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Culture was not born today and I cannot forgive it for the use that has been made of it. Related Gully Coverage

Dirty Laundry in Paris
Lesbians fight for inclusion in the Archive of Homosexuality.

The Father of Us All
Remembering Harry Hay.

Antonin Artaud, 1896-1948
Antonin Artaud, 1896-1948

Food for Thought:

Culture: What is it Good For?

JANUARY 22, 2003. In this provocative letter, the French writer Antonin Artaud, questions the extent to which cultures can be either destroyed or defended, demands we examine what "one means by culture and what aspect of culture one wants to defend," even indicts it.

Draft of a letter to the International Conference of Writers For the Defense of Culture

I have just received your invitation, which was sent to an old address, and it [is] too late to send you my acceptance.

Let me say at once that I regard it as an excessive and misplaced honor to ask me to attend a conference "for the Defense of Culture." I do not believe the meeting of International Writers can expect very much from my suggestions regarding something which is not for me what it is for them.

Assuming that I see culture as a reality to be defeated, it does [not] seem to me that this reality now exists.

Moreover, I regard it as absolutely necessary, before elucidating this idea of a spirit opposed to culture, and which nothing has ever been able to touch -- for only material formalists can think that gestures against culture can harm something which is above all culture and of which the changing forms of culture are merely representatives -- I regard it as absolutely necessary to stress the reasons that brought about this conference, the reasons that cause people to believe that culture is in danger, and I want to say immediately that it may be good that a certain culture is in danger, however barbarous the means that have been employed to this end.

I shall never do any fascism the honor of believing that it can harm my culture or any culture by burning books glowing with that hybrid mixture which I hold responsible for our decline.

In any case, one must define what one means by culture and what aspect of culture one wants to defend: and if it is the spiritual legacy which is at the origin of the present civilization, then I reject that culture.

True culture has never had a native land, it is not human but spiritual, and it is not irrelevant to note that in this conference called together for the defense of culture an attempt is being made to justify indirectly the base and utilitarian idea of patriotism.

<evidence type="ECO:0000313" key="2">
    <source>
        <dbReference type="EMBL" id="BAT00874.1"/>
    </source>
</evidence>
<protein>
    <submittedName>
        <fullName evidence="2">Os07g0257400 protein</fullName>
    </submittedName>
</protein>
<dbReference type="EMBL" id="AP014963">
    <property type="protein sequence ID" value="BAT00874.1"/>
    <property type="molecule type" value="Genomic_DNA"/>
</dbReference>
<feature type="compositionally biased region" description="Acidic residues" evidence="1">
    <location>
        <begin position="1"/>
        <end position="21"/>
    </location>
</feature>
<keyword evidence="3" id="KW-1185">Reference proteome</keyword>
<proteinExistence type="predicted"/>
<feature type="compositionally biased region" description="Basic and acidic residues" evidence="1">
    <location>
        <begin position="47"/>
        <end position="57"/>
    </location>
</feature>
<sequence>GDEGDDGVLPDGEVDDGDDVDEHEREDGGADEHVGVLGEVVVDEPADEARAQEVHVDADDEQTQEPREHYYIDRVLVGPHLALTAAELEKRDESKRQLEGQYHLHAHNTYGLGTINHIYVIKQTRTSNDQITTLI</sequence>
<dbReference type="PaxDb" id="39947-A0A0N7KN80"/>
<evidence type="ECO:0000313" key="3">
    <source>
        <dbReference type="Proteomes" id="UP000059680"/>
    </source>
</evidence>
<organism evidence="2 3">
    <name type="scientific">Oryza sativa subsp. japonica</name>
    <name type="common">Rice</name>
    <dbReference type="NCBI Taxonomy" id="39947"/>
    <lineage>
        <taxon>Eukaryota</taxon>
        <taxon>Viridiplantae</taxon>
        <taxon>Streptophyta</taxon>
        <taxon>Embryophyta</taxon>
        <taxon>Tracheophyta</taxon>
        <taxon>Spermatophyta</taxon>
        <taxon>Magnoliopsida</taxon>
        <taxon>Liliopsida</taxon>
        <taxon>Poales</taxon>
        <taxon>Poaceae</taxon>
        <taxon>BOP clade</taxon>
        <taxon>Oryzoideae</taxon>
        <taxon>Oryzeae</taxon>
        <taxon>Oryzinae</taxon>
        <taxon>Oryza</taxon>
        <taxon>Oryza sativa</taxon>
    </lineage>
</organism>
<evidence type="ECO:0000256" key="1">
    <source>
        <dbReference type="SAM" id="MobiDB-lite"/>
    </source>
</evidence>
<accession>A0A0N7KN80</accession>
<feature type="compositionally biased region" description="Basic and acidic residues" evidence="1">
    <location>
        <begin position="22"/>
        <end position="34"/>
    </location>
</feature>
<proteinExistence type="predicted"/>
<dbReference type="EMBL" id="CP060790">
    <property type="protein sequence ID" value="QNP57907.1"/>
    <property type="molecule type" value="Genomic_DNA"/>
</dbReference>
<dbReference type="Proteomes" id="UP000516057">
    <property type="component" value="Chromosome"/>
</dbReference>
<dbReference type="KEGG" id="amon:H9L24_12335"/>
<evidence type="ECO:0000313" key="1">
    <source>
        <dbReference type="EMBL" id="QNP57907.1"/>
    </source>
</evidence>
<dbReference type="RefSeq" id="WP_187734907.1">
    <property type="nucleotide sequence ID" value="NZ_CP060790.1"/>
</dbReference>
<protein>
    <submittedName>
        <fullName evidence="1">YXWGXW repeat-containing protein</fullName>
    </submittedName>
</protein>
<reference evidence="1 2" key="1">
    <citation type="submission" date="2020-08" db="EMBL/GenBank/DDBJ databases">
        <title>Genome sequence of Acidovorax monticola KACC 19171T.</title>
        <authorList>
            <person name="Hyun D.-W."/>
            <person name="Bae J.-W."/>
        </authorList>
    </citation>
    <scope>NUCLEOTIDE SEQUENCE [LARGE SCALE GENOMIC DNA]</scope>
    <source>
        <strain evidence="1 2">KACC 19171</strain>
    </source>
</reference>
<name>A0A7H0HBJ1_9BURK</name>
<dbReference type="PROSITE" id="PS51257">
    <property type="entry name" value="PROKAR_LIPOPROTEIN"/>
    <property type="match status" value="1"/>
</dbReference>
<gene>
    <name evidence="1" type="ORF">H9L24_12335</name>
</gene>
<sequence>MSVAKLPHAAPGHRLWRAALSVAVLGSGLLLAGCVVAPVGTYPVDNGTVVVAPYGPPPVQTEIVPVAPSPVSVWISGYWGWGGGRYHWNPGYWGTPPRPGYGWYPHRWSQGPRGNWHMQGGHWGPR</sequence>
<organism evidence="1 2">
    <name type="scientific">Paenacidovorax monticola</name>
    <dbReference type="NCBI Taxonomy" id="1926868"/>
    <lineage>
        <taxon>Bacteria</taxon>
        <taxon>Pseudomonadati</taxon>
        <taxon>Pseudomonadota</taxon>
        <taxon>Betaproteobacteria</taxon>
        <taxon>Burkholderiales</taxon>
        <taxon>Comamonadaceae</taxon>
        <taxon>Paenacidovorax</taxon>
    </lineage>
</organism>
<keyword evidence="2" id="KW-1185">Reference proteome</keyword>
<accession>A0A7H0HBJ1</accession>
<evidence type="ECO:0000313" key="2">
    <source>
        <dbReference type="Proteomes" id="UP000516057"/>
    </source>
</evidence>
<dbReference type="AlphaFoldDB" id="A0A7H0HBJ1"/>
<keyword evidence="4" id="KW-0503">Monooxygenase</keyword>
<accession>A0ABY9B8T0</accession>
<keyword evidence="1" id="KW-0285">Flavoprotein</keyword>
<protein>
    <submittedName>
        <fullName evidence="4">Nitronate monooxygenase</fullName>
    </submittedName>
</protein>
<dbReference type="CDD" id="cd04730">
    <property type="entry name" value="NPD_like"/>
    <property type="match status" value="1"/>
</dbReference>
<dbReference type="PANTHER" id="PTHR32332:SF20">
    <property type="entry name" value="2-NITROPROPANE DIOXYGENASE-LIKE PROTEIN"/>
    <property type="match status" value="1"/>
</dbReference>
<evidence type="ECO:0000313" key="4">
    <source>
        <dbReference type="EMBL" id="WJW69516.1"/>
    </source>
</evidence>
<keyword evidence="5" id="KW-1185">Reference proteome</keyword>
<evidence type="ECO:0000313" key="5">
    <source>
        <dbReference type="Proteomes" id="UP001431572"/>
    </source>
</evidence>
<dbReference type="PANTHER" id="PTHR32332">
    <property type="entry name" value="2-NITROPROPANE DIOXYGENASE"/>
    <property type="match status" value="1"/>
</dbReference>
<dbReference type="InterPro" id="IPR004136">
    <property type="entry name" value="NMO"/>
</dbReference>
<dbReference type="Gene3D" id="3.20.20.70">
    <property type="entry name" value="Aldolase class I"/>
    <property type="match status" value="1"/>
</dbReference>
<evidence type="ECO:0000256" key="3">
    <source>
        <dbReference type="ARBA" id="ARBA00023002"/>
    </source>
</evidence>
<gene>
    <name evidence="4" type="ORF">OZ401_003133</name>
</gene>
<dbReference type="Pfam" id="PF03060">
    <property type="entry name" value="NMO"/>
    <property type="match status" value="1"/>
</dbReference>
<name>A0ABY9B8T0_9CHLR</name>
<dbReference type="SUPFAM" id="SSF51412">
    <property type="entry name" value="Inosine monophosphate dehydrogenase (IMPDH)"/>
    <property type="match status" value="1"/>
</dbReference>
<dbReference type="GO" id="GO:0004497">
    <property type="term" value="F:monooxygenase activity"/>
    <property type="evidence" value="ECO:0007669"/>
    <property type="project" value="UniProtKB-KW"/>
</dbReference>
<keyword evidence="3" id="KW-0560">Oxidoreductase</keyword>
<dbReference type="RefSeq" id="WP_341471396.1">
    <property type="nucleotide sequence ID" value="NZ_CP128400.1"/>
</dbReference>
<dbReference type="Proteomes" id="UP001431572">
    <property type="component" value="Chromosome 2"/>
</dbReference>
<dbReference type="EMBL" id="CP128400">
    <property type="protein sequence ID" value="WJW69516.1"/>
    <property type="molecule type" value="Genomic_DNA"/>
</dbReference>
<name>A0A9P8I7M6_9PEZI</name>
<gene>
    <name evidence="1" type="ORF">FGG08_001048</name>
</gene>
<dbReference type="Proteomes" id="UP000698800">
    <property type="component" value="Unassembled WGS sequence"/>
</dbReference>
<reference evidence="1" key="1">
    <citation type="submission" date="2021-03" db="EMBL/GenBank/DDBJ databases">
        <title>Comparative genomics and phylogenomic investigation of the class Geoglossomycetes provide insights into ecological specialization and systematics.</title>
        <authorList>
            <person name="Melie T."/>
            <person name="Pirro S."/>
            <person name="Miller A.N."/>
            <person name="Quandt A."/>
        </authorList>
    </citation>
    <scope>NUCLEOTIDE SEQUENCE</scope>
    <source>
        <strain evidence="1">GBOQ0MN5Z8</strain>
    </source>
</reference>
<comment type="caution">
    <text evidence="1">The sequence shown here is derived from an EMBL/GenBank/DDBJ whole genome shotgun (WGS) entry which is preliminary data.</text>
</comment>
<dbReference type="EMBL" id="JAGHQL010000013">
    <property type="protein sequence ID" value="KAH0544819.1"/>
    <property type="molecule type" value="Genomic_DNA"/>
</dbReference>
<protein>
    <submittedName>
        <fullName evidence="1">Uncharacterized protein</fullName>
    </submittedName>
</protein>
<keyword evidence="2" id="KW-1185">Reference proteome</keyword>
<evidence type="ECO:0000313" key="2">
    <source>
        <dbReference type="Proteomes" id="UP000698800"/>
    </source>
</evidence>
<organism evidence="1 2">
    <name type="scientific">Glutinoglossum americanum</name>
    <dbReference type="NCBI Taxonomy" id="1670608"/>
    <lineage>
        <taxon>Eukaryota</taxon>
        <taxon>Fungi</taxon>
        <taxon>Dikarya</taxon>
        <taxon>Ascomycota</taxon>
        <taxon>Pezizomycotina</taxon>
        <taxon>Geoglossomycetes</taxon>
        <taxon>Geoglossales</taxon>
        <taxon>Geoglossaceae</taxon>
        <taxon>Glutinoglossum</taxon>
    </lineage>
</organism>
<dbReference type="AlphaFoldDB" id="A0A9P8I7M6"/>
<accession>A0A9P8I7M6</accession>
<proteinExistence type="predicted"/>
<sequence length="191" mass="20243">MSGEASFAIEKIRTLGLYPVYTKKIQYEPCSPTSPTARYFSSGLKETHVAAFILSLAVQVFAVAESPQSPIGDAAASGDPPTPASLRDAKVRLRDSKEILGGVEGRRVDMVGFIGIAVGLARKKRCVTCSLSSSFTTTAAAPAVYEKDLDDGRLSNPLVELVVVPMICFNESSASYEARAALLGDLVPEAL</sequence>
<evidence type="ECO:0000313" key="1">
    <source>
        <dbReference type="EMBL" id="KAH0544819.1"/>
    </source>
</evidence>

For me there is no legacy to be defended, no wealth to be safeguarded, insofar as these things are particularized; and the patriotism of the artisan disgusts me as much as that of the banker.

The fact that a few contemporary thinkers have been put in jail, that the writings of ten centuries out of those regarded as civilized are being burned, is not enough to make me conclude that Barbarism threatens us or that the spirit is therefore diminished.

For inasmuch as no one is interested in the spirit, and inasmuch as culture is related to an idea of the spirit developed in man, I shall always maintain that the material lot of mankind is not an aspect of culture which should be of primary interest.

For this discussion in favor of culture seems to me above all a discussion in favor of the material comforts of man, who has always called culture that which spares him the necessity of thinking.

Besides which it takes more than protests to save a culture that is threatened by guns or force, and I do not feel personally prepared to go to war to save a culture that is everywhere based on nothing but force and guns.

The vitality which eludes what is written down and the poetry which is its violent expression, metamorphosis in perpetual action, are not related to the preservation of a culture that has led to the materialism of which we are aware.